Hydroponic Plants NOT to put in your greenhouse


This is just a short but funny story of mine about choosing hydroponic plants to put into a greenhouse.

The first year I put up my greenhouse, I kept a path down the middle of the structure and on one side set up some grow boxes, both dirt and Mittleider type and put hydroponics on the other side.

My first mistake was not knowing much about the more common vegetable hydroponic plants. I did know that certain vegetables were deemed 'cold weather' plants and would not do so well in constant 100 degree greenhouse temperatures such as broccoli, brussel sprouts and such plants.

What I did not know was that lettuce was also not a heat-loving plant. Of course I immediately planted lettuce and when I harvested it, it was so bitter I could barely eat it.

Even after this I did not take the time to find more information about what I was planting. I had always liked squash so decided to plant that in my greenhouse. They grew fast and furious due to the hydroponic nutrients but not one produced a squash...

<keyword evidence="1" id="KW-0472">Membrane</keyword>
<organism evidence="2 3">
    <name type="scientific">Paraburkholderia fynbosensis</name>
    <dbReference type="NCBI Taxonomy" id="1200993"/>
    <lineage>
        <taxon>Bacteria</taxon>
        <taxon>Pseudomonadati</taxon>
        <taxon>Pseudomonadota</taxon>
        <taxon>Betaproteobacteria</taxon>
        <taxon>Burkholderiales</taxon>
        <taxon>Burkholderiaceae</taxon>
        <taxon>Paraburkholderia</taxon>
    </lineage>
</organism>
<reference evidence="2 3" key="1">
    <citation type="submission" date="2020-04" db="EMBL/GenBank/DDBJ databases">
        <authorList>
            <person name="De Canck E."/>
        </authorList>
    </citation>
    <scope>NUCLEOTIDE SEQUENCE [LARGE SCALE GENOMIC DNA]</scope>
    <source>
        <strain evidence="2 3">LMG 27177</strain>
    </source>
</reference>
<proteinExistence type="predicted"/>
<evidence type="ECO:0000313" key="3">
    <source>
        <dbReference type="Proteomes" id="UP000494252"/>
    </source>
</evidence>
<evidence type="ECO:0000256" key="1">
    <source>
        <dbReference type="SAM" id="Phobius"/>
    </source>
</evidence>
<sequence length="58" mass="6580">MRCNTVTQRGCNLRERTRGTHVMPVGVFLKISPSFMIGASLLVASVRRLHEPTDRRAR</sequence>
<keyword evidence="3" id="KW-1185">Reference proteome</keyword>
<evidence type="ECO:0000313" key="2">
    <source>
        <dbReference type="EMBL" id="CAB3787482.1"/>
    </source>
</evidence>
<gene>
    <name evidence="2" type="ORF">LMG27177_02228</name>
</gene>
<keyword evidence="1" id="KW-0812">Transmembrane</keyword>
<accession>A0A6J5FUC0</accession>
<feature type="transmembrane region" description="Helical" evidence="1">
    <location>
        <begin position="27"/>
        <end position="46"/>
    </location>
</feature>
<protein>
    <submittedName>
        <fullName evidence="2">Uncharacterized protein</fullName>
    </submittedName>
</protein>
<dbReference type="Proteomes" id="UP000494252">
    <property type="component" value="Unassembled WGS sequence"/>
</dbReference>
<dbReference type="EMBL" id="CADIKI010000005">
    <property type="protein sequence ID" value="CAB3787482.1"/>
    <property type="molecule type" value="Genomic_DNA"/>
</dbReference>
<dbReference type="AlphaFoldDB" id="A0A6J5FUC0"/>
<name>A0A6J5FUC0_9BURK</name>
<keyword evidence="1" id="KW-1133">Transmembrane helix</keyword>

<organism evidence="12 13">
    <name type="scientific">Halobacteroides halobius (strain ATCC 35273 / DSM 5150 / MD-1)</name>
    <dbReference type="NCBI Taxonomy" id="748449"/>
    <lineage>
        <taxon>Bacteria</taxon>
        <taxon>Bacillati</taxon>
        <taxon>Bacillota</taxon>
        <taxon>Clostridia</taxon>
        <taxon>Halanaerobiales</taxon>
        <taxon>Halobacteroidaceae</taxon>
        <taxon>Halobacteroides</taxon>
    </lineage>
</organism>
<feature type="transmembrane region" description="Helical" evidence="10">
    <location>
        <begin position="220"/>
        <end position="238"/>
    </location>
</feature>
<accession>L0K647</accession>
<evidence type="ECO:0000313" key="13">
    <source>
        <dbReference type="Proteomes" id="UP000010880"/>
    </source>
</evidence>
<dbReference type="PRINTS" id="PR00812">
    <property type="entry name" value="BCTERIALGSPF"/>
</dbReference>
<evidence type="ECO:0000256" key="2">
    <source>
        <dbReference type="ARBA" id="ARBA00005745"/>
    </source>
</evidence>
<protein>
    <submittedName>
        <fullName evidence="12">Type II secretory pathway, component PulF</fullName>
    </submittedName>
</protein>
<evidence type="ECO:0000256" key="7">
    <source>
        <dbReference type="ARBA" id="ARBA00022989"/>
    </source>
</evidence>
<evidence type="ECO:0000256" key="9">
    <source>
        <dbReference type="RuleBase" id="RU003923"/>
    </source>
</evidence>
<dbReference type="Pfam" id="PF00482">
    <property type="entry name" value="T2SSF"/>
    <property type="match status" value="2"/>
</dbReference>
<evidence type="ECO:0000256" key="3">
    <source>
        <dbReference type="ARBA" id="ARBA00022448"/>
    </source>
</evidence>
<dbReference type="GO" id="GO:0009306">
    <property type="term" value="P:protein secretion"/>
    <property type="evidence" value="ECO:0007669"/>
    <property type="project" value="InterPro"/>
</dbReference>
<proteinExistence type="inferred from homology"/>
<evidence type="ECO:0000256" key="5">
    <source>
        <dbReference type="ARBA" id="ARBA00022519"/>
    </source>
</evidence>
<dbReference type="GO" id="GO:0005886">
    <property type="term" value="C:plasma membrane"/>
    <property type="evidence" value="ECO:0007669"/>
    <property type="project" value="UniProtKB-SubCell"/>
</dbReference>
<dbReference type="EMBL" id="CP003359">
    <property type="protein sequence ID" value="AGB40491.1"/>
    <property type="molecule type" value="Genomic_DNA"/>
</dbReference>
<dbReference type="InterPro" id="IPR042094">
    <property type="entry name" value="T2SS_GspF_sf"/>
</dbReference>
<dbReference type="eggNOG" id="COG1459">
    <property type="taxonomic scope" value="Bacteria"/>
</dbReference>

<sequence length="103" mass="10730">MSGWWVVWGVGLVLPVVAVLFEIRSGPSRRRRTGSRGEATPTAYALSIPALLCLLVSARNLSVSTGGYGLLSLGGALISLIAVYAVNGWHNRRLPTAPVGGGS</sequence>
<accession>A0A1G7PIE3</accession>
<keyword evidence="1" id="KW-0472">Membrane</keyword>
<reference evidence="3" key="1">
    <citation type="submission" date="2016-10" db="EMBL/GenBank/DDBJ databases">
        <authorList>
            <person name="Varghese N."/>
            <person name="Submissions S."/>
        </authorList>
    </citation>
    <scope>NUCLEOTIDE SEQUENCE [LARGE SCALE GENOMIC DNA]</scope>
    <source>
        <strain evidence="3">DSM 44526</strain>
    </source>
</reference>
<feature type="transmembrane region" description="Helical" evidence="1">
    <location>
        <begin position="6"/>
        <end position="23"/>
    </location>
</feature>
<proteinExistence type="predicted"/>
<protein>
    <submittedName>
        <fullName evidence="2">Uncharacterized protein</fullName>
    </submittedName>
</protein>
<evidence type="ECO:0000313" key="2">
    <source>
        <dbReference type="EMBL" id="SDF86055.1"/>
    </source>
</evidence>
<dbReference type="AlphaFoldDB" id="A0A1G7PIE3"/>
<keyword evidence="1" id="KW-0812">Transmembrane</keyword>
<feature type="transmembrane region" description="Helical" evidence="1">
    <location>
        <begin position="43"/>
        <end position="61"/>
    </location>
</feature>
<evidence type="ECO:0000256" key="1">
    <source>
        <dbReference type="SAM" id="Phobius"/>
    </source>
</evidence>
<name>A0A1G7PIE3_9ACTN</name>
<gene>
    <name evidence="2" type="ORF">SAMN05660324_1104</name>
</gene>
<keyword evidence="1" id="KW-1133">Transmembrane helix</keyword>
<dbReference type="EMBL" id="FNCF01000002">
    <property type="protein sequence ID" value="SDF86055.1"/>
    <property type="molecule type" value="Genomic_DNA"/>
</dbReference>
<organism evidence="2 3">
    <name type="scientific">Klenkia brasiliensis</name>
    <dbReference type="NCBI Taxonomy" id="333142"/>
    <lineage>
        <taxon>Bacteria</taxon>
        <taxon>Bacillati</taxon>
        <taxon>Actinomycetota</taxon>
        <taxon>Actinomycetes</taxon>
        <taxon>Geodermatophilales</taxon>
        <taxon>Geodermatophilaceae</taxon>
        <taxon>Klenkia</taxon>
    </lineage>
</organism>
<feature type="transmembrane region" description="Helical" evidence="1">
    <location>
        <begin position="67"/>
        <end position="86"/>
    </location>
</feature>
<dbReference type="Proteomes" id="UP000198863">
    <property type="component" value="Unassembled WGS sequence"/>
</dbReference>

I was mystified. I saw no signs of disease, pest or nutrient deficiency - in fact they were some of the largest, healthiest squash plants I had seen and they were producing flower after flower but no squash.

squash I finally 'broke down', picked a flower and went to my local nursery for advice. I explained the problem, showed them the flower and asked why I wasn't getting squash. They looked at me in a funny manner and said, "That's a male flower...squash plants have separate male and female flowers that get pollinated by wind and insects".

It finally clicked! In a greenhouse there is little natural breeze except what you get through a window and there are no pollinating insects...

What I ended up doing was turning on a fan pointing at the plants for a couple hours a day and manually pollinating the squash myself using a small toy paintbrush.

This took up much more time than I wanted with medium success and then I happened upon this great Italian recipe which saute's up the actual squash flowers which then get stuffed and served as a side-dish...

So beware of what you choose - I hear that cucumbers have separate male and female plants. This is not something I wish to deal with in my greenhouse...


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